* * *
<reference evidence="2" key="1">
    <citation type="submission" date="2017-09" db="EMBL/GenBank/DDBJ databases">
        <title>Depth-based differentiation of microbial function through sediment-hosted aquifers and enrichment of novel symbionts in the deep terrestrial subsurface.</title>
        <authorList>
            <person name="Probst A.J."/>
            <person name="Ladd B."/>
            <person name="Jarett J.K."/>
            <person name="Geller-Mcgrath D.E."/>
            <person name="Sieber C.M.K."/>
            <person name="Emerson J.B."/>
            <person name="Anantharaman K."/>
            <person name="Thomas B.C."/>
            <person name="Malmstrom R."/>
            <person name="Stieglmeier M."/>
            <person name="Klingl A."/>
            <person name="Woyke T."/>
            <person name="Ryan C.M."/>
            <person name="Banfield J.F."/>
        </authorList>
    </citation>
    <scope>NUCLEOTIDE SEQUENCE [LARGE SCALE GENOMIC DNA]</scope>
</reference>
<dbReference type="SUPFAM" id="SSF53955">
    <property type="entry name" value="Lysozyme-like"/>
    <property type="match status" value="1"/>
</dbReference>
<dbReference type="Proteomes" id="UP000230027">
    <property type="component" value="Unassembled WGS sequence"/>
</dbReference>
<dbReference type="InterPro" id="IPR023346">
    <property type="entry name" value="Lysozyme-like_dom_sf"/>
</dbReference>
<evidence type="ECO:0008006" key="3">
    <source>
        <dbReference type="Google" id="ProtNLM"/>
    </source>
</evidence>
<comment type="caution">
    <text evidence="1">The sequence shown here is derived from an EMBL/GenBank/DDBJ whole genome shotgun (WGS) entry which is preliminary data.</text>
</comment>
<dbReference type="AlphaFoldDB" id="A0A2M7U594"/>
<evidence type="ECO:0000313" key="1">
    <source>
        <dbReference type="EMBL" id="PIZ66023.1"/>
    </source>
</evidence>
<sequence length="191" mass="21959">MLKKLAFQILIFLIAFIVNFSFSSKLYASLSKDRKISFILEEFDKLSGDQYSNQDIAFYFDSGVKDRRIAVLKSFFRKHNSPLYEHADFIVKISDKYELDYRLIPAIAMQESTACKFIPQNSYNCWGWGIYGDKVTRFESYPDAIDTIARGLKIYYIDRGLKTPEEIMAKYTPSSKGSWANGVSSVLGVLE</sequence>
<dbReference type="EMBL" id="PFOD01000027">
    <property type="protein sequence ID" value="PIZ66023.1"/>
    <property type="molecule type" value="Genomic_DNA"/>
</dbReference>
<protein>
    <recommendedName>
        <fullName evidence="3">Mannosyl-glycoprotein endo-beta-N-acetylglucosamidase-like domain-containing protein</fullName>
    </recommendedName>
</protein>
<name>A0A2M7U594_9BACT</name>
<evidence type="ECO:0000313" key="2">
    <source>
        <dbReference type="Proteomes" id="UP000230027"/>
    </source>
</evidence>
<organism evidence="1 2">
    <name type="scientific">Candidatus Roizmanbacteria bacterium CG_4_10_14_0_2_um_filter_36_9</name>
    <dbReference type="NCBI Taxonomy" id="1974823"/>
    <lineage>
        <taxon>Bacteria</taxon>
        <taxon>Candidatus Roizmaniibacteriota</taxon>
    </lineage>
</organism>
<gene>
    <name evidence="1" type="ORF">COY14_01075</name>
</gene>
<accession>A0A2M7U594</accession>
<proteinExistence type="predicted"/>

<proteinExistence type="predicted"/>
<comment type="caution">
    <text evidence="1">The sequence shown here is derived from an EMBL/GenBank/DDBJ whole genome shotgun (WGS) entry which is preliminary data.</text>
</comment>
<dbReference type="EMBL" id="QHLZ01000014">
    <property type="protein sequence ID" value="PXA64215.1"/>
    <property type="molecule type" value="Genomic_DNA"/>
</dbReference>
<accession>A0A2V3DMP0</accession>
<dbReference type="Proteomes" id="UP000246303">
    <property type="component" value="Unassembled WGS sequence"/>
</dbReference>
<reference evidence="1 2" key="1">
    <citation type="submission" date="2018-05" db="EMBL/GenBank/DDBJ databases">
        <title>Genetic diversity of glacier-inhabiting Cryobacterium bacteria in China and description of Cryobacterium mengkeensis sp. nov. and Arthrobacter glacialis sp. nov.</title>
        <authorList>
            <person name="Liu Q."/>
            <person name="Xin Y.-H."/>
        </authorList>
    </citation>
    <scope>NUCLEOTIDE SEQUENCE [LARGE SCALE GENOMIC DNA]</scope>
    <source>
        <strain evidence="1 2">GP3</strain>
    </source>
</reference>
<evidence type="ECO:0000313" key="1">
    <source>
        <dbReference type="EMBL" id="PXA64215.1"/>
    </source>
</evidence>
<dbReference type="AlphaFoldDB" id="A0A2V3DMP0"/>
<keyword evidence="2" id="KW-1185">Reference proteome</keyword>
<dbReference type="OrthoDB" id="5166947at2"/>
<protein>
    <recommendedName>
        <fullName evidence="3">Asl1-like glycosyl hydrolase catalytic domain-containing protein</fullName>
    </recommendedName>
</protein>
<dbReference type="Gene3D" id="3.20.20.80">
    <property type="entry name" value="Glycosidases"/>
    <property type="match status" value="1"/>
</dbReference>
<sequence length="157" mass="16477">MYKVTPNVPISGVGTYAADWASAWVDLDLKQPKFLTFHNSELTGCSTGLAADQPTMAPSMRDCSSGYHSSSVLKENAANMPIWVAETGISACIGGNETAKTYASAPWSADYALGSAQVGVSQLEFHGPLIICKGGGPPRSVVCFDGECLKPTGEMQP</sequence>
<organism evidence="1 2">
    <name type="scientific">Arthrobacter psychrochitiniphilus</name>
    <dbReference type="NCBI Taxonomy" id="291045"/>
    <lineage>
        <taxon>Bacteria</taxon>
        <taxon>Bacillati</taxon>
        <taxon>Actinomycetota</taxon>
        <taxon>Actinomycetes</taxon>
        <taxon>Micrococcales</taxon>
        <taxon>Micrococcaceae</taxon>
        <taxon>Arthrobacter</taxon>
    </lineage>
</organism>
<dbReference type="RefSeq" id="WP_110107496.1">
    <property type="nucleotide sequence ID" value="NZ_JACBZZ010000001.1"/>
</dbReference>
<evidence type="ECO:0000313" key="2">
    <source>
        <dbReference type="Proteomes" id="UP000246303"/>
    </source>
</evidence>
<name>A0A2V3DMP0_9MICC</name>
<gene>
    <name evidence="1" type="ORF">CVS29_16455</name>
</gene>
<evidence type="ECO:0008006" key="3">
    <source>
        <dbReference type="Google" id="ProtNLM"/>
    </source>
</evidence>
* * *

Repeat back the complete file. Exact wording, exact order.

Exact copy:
<reference evidence="2" key="1">
    <citation type="submission" date="2017-09" db="EMBL/GenBank/DDBJ databases">
        <title>Depth-based differentiation of microbial function through sediment-hosted aquifers and enrichment of novel symbionts in the deep terrestrial subsurface.</title>
        <authorList>
            <person name="Probst A.J."/>
            <person name="Ladd B."/>
            <person name="Jarett J.K."/>
            <person name="Geller-Mcgrath D.E."/>
            <person name="Sieber C.M.K."/>
            <person name="Emerson J.B."/>
            <person name="Anantharaman K."/>
            <person name="Thomas B.C."/>
            <person name="Malmstrom R."/>
            <person name="Stieglmeier M."/>
            <person name="Klingl A."/>
            <person name="Woyke T."/>
            <person name="Ryan C.M."/>
            <person name="Banfield J.F."/>
        </authorList>
    </citation>
    <scope>NUCLEOTIDE SEQUENCE [LARGE SCALE GENOMIC DNA]</scope>
</reference>
<dbReference type="SUPFAM" id="SSF53955">
    <property type="entry name" value="Lysozyme-like"/>
    <property type="match status" value="1"/>
</dbReference>
<dbReference type="Proteomes" id="UP000230027">
    <property type="component" value="Unassembled WGS sequence"/>
</dbReference>
<dbReference type="InterPro" id="IPR023346">
    <property type="entry name" value="Lysozyme-like_dom_sf"/>
</dbReference>
<evidence type="ECO:0008006" key="3">
    <source>
        <dbReference type="Google" id="ProtNLM"/>
    </source>
</evidence>
<comment type="caution">
    <text evidence="1">The sequence shown here is derived from an EMBL/GenBank/DDBJ whole genome shotgun (WGS) entry which is preliminary data.</text>
</comment>
<dbReference type="AlphaFoldDB" id="A0A2M7U594"/>
<evidence type="ECO:0000313" key="1">
    <source>
        <dbReference type="EMBL" id="PIZ66023.1"/>
    </source>
</evidence>
<sequence length="191" mass="21959">MLKKLAFQILIFLIAFIVNFSFSSKLYASLSKDRKISFILEEFDKLSGDQYSNQDIAFYFDSGVKDRRIAVLKSFFRKHNSPLYEHADFIVKISDKYELDYRLIPAIAMQESTACKFIPQNSYNCWGWGIYGDKVTRFESYPDAIDTIARGLKIYYIDRGLKTPEEIMAKYTPSSKGSWANGVSSVLGVLE</sequence>
<dbReference type="EMBL" id="PFOD01000027">
    <property type="protein sequence ID" value="PIZ66023.1"/>
    <property type="molecule type" value="Genomic_DNA"/>
</dbReference>
<protein>
    <recommendedName>
        <fullName evidence="3">Mannosyl-glycoprotein endo-beta-N-acetylglucosamidase-like domain-containing protein</fullName>
    </recommendedName>
</protein>
<name>A0A2M7U594_9BACT</name>
<evidence type="ECO:0000313" key="2">
    <source>
        <dbReference type="Proteomes" id="UP000230027"/>
    </source>
</evidence>
<organism evidence="1 2">
    <name type="scientific">Candidatus Roizmanbacteria bacterium CG_4_10_14_0_2_um_filter_36_9</name>
    <dbReference type="NCBI Taxonomy" id="1974823"/>
    <lineage>
        <taxon>Bacteria</taxon>
        <taxon>Candidatus Roizmaniibacteriota</taxon>
    </lineage>
</organism>
<gene>
    <name evidence="1" type="ORF">COY14_01075</name>
</gene>
<accession>A0A2M7U594</accession>
<proteinExistence type="predicted"/>

<proteinExistence type="predicted"/>
<comment type="caution">
    <text evidence="1">The sequence shown here is derived from an EMBL/GenBank/DDBJ whole genome shotgun (WGS) entry which is preliminary data.</text>
</comment>
<dbReference type="EMBL" id="QHLZ01000014">
    <property type="protein sequence ID" value="PXA64215.1"/>
    <property type="molecule type" value="Genomic_DNA"/>
</dbReference>
<accession>A0A2V3DMP0</accession>
<dbReference type="Proteomes" id="UP000246303">
    <property type="component" value="Unassembled WGS sequence"/>
</dbReference>
<reference evidence="1 2" key="1">
    <citation type="submission" date="2018-05" db="EMBL/GenBank/DDBJ databases">
        <title>Genetic diversity of glacier-inhabiting Cryobacterium bacteria in China and description of Cryobacterium mengkeensis sp. nov. and Arthrobacter glacialis sp. nov.</title>
        <authorList>
            <person name="Liu Q."/>
            <person name="Xin Y.-H."/>
        </authorList>
    </citation>
    <scope>NUCLEOTIDE SEQUENCE [LARGE SCALE GENOMIC DNA]</scope>
    <source>
        <strain evidence="1 2">GP3</strain>
    </source>
</reference>
<evidence type="ECO:0000313" key="1">
    <source>
        <dbReference type="EMBL" id="PXA64215.1"/>
    </source>
</evidence>
<dbReference type="AlphaFoldDB" id="A0A2V3DMP0"/>
<keyword evidence="2" id="KW-1185">Reference proteome</keyword>
<dbReference type="OrthoDB" id="5166947at2"/>
<protein>
    <recommendedName>
        <fullName evidence="3">Asl1-like glycosyl hydrolase catalytic domain-containing protein</fullName>
    </recommendedName>
</protein>
<dbReference type="Gene3D" id="3.20.20.80">
    <property type="entry name" value="Glycosidases"/>
    <property type="match status" value="1"/>
</dbReference>
<sequence length="157" mass="16477">MYKVTPNVPISGVGTYAADWASAWVDLDLKQPKFLTFHNSELTGCSTGLAADQPTMAPSMRDCSSGYHSSSVLKENAANMPIWVAETGISACIGGNETAKTYASAPWSADYALGSAQVGVSQLEFHGPLIICKGGGPPRSVVCFDGECLKPTGEMQP</sequence>
<organism evidence="1 2">
    <name type="scientific">Arthrobacter psychrochitiniphilus</name>
    <dbReference type="NCBI Taxonomy" id="291045"/>
    <lineage>
        <taxon>Bacteria</taxon>
        <taxon>Bacillati</taxon>
        <taxon>Actinomycetota</taxon>
        <taxon>Actinomycetes</taxon>
        <taxon>Micrococcales</taxon>
        <taxon>Micrococcaceae</taxon>
        <taxon>Arthrobacter</taxon>
    </lineage>
</organism>
<dbReference type="RefSeq" id="WP_110107496.1">
    <property type="nucleotide sequence ID" value="NZ_JACBZZ010000001.1"/>
</dbReference>
<evidence type="ECO:0000313" key="2">
    <source>
        <dbReference type="Proteomes" id="UP000246303"/>
    </source>
</evidence>
<name>A0A2V3DMP0_9MICC</name>
<gene>
    <name evidence="1" type="ORF">CVS29_16455</name>
</gene>
<evidence type="ECO:0008006" key="3">
    <source>
        <dbReference type="Google" id="ProtNLM"/>
    </source>
</evidence>